Today for my Playdate with God, I'm hosting one of my favorite people, Dena Dyer. You can read more about my friend Dena at the end of her post. But one thing you must know: Dena knows how to enjoy God and she brings him much glory with her life. Welcome, Dena.
The secret to joy is to keep seeking God where we doubt He is. --Ann Voskamp
In Wounded Women of the Bible, I wrote about a particularly difficult season of my life. I wanted to share a little bit more about that time, since Laura graciously asked me to guest post on her beautiful site.
One morning in 2010, as I drove the boys to school on my way to work, my first-grader cried, "I want to be home-schooled!" He was still adjusting to a new teacher, building, schedule, town, and house.
He was also getting used to Mommy working full-time.
When I said, "We'll get to spend time together after school," he replied fiercely, "But you're not there when I get home."
I was thankful my husband Carey could pick Jackson up, but that stung. I liked my job, but it was difficult to work 40-plus hours a week when I'd been used to a much more flexible schedule. When I saw moms congregating outside the school building after drop-off, chatting leisurely, I longed for the days when I could stop and visit, too.
That year, I experienced many moments when I was tempted to feel sorry for myself. We moved for the second time in three years, from a 1,700 square foot house into a <1,200 square foot apartment. We didn't have a yard, our dog was staying with my parents, our finances were unsure, and we hadn’t met many people yet. I missed my friends terribly. And while the apartment complex was quiet and pretty, I longed for more of my things. Some days, I gave into the temptation and pouted like a little girl who didn’t get the ice cream cone she wanted.
But just when I was ready to throw a no-holds-barred pity party, God reminded me--mostly through my job--how blessed I was.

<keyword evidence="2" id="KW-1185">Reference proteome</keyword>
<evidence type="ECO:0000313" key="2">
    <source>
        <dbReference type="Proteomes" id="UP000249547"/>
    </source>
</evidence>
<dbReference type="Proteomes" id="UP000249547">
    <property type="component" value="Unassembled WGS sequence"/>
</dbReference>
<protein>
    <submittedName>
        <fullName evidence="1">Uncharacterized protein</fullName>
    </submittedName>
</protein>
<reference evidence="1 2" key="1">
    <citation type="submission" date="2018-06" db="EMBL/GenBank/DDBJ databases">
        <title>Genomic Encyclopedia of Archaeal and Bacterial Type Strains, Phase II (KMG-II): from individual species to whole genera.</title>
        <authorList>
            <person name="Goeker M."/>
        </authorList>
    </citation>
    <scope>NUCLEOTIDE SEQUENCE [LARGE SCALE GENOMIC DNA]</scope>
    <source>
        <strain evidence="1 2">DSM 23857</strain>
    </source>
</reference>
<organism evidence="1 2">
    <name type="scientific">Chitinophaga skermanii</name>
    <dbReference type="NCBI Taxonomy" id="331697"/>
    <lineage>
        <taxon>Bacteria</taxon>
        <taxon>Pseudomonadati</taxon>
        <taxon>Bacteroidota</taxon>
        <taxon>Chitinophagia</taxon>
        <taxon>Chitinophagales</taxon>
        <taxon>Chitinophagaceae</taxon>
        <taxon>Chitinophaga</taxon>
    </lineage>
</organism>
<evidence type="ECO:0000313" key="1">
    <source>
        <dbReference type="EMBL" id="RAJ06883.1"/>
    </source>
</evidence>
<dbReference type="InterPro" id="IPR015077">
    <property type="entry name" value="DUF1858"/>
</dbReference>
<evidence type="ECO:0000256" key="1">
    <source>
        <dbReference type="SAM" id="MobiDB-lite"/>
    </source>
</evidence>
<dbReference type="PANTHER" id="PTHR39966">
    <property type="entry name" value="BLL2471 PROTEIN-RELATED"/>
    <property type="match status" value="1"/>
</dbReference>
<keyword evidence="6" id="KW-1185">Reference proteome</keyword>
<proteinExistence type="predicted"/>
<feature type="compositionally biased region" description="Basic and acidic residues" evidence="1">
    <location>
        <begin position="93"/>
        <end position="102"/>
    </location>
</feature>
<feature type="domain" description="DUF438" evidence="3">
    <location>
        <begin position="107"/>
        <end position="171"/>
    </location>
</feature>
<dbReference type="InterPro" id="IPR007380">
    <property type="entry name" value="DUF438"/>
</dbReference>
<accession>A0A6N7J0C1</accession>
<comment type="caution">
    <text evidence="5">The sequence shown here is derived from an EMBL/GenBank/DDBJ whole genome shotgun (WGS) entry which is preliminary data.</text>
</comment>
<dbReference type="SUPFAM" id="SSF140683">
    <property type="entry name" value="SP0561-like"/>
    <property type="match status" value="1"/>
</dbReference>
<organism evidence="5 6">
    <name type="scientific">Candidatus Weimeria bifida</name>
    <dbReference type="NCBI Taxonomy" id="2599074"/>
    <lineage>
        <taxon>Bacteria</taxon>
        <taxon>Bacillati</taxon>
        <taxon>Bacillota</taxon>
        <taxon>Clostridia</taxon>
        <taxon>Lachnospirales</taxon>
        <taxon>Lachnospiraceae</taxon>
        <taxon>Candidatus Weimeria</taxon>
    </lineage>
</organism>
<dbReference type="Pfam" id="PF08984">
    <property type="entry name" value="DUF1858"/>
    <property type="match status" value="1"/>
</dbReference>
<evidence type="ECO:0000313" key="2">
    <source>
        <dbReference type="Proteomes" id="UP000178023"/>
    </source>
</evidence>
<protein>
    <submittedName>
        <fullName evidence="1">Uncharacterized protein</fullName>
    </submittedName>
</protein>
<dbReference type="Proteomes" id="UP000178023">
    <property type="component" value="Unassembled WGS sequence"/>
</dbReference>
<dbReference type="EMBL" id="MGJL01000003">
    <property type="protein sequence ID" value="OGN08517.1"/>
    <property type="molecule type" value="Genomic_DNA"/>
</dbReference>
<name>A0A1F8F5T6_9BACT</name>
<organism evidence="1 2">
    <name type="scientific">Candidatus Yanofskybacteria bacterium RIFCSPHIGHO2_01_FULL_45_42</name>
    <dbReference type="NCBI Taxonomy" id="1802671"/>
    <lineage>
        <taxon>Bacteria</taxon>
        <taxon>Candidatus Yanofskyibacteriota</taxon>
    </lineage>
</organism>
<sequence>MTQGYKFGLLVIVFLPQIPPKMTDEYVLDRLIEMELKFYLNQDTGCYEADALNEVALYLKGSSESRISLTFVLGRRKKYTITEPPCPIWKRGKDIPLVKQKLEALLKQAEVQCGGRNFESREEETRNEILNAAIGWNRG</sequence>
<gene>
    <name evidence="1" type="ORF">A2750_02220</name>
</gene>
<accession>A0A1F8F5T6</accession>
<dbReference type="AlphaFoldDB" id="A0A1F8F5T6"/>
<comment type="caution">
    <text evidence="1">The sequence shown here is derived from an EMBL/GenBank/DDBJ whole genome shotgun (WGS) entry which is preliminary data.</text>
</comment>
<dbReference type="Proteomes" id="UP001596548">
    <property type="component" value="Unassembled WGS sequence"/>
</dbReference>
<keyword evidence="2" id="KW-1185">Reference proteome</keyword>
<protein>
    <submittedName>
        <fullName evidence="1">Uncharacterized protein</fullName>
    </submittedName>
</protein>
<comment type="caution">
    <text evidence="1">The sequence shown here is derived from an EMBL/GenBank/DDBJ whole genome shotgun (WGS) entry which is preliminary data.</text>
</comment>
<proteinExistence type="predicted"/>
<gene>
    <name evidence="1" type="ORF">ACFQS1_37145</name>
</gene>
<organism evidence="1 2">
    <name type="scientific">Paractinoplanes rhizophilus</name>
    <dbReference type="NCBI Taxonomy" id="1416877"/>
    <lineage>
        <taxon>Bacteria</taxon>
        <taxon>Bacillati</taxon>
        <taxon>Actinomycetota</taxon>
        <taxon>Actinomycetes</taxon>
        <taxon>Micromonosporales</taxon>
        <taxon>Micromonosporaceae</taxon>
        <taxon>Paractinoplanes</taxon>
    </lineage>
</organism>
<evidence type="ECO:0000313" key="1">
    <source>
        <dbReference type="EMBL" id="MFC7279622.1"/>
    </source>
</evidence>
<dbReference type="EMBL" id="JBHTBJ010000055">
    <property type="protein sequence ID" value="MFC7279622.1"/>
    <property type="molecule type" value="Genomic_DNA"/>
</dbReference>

--When Carey had to be out of town, I was able to call my parents (who lived only an hour away) to pick the boys up from school. We often met my brother and his family for meals, ice cream, or kids’ soccer games. It was wonderful to be near family, especially because we'd never experienced that blessing in all our years of marriage.
--As I unwrapped certain items after our move, I was often forced to send them to storage. I whined, "Lord, this isn't fair." And then I thought about the refugees who came to Amarillo from overcrowded camps, traumatized and exhausted--with no possessions except the clothes on their back. They were ecstatic about the simplest things that the non-profit I worked for provided.
--Lamenting the lack of space to spread out, I often drove up to our office building and saw disabled and/or homeless people (many of them mentally ill) waiting on the food pantry to open. Day after day, I prayed: "Lord, forgive me for being discontent."
--When I complained about my schedule, God reminded me of our clients who worked nights slaughtering chickens or packing meat, only to head straight to a morning English class, just so they could get a better job. And listening to the radio, I heard that 500,000 people lost their jobs in one day. Mercy!